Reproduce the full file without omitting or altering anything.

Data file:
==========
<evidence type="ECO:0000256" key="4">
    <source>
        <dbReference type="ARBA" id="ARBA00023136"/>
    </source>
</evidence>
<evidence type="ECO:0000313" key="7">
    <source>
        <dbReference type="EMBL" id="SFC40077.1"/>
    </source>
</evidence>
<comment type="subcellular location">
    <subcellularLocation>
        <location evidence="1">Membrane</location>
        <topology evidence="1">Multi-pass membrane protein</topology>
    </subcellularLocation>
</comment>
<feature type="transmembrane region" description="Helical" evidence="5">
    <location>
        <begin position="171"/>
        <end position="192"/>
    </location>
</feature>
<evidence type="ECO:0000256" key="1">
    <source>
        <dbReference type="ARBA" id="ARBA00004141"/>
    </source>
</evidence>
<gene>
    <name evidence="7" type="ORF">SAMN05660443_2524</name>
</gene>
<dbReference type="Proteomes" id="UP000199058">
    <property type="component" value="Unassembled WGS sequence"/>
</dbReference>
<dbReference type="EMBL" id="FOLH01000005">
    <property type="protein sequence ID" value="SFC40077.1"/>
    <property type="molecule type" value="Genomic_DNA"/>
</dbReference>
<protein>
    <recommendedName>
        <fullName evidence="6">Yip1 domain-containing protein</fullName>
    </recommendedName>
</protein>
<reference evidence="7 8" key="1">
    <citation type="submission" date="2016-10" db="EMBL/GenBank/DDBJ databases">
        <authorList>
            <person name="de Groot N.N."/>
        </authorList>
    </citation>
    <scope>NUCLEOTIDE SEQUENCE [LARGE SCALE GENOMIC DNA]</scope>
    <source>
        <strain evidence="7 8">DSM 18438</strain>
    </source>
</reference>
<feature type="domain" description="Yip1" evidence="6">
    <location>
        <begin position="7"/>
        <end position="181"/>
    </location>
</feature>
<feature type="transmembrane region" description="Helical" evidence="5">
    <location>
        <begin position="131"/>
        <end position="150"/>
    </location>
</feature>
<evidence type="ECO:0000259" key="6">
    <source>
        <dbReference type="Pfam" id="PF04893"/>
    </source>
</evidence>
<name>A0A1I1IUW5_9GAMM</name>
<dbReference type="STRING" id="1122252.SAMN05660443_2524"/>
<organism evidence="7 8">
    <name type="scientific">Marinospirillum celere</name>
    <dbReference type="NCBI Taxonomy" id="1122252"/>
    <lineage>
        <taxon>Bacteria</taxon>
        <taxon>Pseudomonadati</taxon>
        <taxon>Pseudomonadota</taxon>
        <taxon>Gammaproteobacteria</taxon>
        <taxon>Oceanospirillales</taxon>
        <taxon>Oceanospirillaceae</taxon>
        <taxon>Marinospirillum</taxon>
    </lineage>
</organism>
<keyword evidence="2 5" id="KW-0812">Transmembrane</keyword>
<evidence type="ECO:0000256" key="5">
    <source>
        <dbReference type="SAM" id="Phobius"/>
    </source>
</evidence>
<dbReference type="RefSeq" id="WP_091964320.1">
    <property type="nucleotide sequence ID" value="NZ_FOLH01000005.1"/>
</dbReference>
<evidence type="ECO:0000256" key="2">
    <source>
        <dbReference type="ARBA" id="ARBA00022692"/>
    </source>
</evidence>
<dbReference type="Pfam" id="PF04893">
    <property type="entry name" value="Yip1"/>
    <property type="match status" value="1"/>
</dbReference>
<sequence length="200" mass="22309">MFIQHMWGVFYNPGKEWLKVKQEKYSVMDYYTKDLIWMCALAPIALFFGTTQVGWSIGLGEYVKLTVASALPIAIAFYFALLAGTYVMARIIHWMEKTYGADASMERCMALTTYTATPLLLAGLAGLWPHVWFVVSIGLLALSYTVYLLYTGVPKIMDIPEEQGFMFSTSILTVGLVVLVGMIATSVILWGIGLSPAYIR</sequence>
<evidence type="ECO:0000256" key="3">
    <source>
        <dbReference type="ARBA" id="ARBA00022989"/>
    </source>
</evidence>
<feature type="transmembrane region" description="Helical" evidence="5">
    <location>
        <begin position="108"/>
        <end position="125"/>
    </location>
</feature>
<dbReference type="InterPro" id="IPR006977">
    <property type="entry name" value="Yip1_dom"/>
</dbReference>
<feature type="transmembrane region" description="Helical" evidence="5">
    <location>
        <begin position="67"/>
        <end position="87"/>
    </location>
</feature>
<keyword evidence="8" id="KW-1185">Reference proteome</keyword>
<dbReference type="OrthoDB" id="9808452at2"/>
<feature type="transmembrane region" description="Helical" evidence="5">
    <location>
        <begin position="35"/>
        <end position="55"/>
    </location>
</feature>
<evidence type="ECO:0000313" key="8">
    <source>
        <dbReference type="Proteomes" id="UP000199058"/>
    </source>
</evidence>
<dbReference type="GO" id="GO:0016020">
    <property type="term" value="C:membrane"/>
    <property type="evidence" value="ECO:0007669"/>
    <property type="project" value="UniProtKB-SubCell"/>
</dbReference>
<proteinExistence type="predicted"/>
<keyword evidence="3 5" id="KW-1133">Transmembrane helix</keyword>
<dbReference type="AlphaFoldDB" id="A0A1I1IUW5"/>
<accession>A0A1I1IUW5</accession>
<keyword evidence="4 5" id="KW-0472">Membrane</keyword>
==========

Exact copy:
<evidence type="ECO:0000256" key="4">
    <source>
        <dbReference type="ARBA" id="ARBA00023136"/>
    </source>
</evidence>
<evidence type="ECO:0000313" key="7">
    <source>
        <dbReference type="EMBL" id="SFC40077.1"/>
    </source>
</evidence>
<comment type="subcellular location">
    <subcellularLocation>
        <location evidence="1">Membrane</location>
        <topology evidence="1">Multi-pass membrane protein</topology>
    </subcellularLocation>
</comment>
<feature type="transmembrane region" description="Helical" evidence="5">
    <location>
        <begin position="171"/>
        <end position="192"/>
    </location>
</feature>
<evidence type="ECO:0000256" key="1">
    <source>
        <dbReference type="ARBA" id="ARBA00004141"/>
    </source>
</evidence>
<gene>
    <name evidence="7" type="ORF">SAMN05660443_2524</name>
</gene>
<dbReference type="Proteomes" id="UP000199058">
    <property type="component" value="Unassembled WGS sequence"/>
</dbReference>
<dbReference type="EMBL" id="FOLH01000005">
    <property type="protein sequence ID" value="SFC40077.1"/>
    <property type="molecule type" value="Genomic_DNA"/>
</dbReference>
<protein>
    <recommendedName>
        <fullName evidence="6">Yip1 domain-containing protein</fullName>
    </recommendedName>
</protein>
<reference evidence="7 8" key="1">
    <citation type="submission" date="2016-10" db="EMBL/GenBank/DDBJ databases">
        <authorList>
            <person name="de Groot N.N."/>
        </authorList>
    </citation>
    <scope>NUCLEOTIDE SEQUENCE [LARGE SCALE GENOMIC DNA]</scope>
    <source>
        <strain evidence="7 8">DSM 18438</strain>
    </source>
</reference>
<feature type="domain" description="Yip1" evidence="6">
    <location>
        <begin position="7"/>
        <end position="181"/>
    </location>
</feature>
<feature type="transmembrane region" description="Helical" evidence="5">
    <location>
        <begin position="131"/>
        <end position="150"/>
    </location>
</feature>
<evidence type="ECO:0000259" key="6">
    <source>
        <dbReference type="Pfam" id="PF04893"/>
    </source>
</evidence>
<name>A0A1I1IUW5_9GAMM</name>
<dbReference type="STRING" id="1122252.SAMN05660443_2524"/>
<organism evidence="7 8">
    <name type="scientific">Marinospirillum celere</name>
    <dbReference type="NCBI Taxonomy" id="1122252"/>
    <lineage>
        <taxon>Bacteria</taxon>
        <taxon>Pseudomonadati</taxon>
        <taxon>Pseudomonadota</taxon>
        <taxon>Gammaproteobacteria</taxon>
        <taxon>Oceanospirillales</taxon>
        <taxon>Oceanospirillaceae</taxon>
        <taxon>Marinospirillum</taxon>
    </lineage>
</organism>
<keyword evidence="2 5" id="KW-0812">Transmembrane</keyword>
<evidence type="ECO:0000256" key="5">
    <source>
        <dbReference type="SAM" id="Phobius"/>
    </source>
</evidence>
<dbReference type="RefSeq" id="WP_091964320.1">
    <property type="nucleotide sequence ID" value="NZ_FOLH01000005.1"/>
</dbReference>
<evidence type="ECO:0000256" key="2">
    <source>
        <dbReference type="ARBA" id="ARBA00022692"/>
    </source>
</evidence>
<dbReference type="Pfam" id="PF04893">
    <property type="entry name" value="Yip1"/>
    <property type="match status" value="1"/>
</dbReference>
<sequence length="200" mass="22309">MFIQHMWGVFYNPGKEWLKVKQEKYSVMDYYTKDLIWMCALAPIALFFGTTQVGWSIGLGEYVKLTVASALPIAIAFYFALLAGTYVMARIIHWMEKTYGADASMERCMALTTYTATPLLLAGLAGLWPHVWFVVSIGLLALSYTVYLLYTGVPKIMDIPEEQGFMFSTSILTVGLVVLVGMIATSVILWGIGLSPAYIR</sequence>
<evidence type="ECO:0000256" key="3">
    <source>
        <dbReference type="ARBA" id="ARBA00022989"/>
    </source>
</evidence>
<feature type="transmembrane region" description="Helical" evidence="5">
    <location>
        <begin position="108"/>
        <end position="125"/>
    </location>
</feature>
<dbReference type="InterPro" id="IPR006977">
    <property type="entry name" value="Yip1_dom"/>
</dbReference>
<feature type="transmembrane region" description="Helical" evidence="5">
    <location>
        <begin position="67"/>
        <end position="87"/>
    </location>
</feature>
<keyword evidence="8" id="KW-1185">Reference proteome</keyword>
<dbReference type="OrthoDB" id="9808452at2"/>
<feature type="transmembrane region" description="Helical" evidence="5">
    <location>
        <begin position="35"/>
        <end position="55"/>
    </location>
</feature>
<evidence type="ECO:0000313" key="8">
    <source>
        <dbReference type="Proteomes" id="UP000199058"/>
    </source>
</evidence>
<dbReference type="GO" id="GO:0016020">
    <property type="term" value="C:membrane"/>
    <property type="evidence" value="ECO:0007669"/>
    <property type="project" value="UniProtKB-SubCell"/>
</dbReference>
<proteinExistence type="predicted"/>
<keyword evidence="3 5" id="KW-1133">Transmembrane helix</keyword>
<dbReference type="AlphaFoldDB" id="A0A1I1IUW5"/>
<accession>A0A1I1IUW5</accession>
<keyword evidence="4 5" id="KW-0472">Membrane</keyword>